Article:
The Economics of Creep Feeding – Does it Pay?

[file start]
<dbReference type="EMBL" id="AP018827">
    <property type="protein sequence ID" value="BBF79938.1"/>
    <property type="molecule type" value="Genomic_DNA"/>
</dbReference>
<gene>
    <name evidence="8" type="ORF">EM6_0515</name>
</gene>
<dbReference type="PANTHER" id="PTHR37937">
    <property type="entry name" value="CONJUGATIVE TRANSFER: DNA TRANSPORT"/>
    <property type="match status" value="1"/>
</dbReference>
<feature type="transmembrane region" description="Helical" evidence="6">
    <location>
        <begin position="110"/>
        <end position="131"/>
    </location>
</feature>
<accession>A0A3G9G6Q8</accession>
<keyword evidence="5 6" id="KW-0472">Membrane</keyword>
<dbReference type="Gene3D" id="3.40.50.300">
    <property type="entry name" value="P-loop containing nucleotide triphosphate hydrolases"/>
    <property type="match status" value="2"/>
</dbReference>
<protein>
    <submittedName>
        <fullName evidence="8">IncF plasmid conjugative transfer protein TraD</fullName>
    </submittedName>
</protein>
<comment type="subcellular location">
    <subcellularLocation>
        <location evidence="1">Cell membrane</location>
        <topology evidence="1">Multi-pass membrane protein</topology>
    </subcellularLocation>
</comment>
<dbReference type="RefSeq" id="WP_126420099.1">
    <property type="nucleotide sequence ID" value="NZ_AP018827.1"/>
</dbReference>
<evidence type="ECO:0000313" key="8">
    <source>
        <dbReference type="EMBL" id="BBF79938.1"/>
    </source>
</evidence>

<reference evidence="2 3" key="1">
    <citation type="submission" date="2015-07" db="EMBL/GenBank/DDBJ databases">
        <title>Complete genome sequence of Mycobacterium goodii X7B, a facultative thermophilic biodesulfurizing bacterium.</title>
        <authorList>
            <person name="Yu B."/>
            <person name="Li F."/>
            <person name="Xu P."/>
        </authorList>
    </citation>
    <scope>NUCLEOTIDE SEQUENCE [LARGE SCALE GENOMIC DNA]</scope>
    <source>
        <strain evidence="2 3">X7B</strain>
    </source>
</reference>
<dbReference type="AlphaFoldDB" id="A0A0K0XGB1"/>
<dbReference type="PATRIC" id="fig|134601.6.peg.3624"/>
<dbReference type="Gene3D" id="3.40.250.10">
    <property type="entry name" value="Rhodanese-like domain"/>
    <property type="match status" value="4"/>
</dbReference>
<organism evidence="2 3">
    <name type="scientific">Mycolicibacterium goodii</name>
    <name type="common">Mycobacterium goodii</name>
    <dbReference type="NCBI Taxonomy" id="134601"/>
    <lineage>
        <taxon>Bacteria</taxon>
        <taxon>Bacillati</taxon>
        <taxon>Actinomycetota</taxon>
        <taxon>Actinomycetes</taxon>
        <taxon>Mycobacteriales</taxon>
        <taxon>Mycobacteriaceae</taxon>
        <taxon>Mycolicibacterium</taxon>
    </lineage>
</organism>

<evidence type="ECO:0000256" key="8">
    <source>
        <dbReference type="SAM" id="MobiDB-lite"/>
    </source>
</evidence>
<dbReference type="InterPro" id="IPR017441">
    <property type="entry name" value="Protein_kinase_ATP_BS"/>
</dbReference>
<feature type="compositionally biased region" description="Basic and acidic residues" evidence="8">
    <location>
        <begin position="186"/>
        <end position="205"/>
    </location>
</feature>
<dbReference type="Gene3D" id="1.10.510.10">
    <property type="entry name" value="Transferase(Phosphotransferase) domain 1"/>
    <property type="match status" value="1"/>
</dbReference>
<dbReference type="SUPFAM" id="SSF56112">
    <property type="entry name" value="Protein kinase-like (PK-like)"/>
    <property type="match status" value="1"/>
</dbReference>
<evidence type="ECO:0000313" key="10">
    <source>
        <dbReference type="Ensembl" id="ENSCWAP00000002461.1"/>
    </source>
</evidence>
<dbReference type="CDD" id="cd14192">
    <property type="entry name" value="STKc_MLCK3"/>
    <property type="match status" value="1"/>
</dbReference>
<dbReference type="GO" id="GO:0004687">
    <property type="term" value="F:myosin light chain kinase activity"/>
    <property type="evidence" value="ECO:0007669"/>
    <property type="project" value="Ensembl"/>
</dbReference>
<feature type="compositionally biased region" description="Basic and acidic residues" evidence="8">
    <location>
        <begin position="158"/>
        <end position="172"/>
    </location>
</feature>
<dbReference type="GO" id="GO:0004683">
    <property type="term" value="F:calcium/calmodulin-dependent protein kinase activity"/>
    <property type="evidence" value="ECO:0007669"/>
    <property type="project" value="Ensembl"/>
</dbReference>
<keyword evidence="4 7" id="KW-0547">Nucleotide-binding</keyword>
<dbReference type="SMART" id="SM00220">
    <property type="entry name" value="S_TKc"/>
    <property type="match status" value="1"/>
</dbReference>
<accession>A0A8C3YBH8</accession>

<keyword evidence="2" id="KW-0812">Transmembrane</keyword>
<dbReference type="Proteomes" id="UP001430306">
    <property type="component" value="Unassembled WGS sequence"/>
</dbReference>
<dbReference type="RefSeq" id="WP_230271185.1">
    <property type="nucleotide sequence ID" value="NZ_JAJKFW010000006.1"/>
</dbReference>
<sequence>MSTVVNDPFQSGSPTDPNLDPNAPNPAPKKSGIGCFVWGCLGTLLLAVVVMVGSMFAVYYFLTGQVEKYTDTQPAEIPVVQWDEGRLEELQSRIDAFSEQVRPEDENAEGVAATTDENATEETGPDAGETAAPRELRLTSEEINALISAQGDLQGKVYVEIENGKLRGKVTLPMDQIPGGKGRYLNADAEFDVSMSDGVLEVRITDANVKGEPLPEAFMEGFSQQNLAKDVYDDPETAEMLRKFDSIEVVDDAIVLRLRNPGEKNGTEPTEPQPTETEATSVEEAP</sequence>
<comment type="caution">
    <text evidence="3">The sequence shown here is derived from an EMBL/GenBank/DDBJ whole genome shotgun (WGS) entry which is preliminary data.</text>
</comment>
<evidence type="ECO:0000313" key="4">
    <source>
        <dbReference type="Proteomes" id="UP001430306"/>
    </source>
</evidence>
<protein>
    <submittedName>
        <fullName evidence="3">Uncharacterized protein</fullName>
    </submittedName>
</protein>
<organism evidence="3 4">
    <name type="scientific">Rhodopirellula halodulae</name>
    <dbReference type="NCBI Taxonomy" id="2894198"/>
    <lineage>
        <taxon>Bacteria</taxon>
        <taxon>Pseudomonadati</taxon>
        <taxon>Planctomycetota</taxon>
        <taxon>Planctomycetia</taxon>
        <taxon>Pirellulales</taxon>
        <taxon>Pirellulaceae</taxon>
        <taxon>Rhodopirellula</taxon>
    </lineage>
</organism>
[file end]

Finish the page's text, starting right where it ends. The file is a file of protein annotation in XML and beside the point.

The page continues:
This article originally appeared in May of 2018. It is drawn from information provided by the University of Nebraska Lincoln Beef, Randy Saner, Nebraska Extension Educator - Beef Systems, and Travis Mulliniks, UNL Beef Cattle Nutritionist – Range Production Systems. Thanks for your great work! Creep feeding is a practice of providing feed so that calves can get to it, but the cows can't. It's a practice that some producers have used to put additional weigh on calves before weaning. Upsides and Downsides of Creep Feeding In severe drought conditions, creep feeding can be used to offset declining forage quality and quantity. However, creep feeding will not replace or decrease the calf’s milk intake. Thus, creep feeding calves in drought conditions does not result in lowered nutrient requirements for the dam and may exacerbate the loss of forage due to drought on the cowherd. Another concern with creep feeding is the long-term impacts on creep-fed heifer calves. The increased rate of gain from creep feeding in heifers can cause over-development of the udder or fatty udders, resulting in lowered lifetime milk production of replacements going into the cowherd. In a long-term study conducted at Purdue University, cows that were creep-fed as heifers weaned less pounds of calf during their lifetime production. There are data suggesting that creep feeding has a positive effect on carcass quality. The effect of creep feeding on carcass quality is influenced by the length

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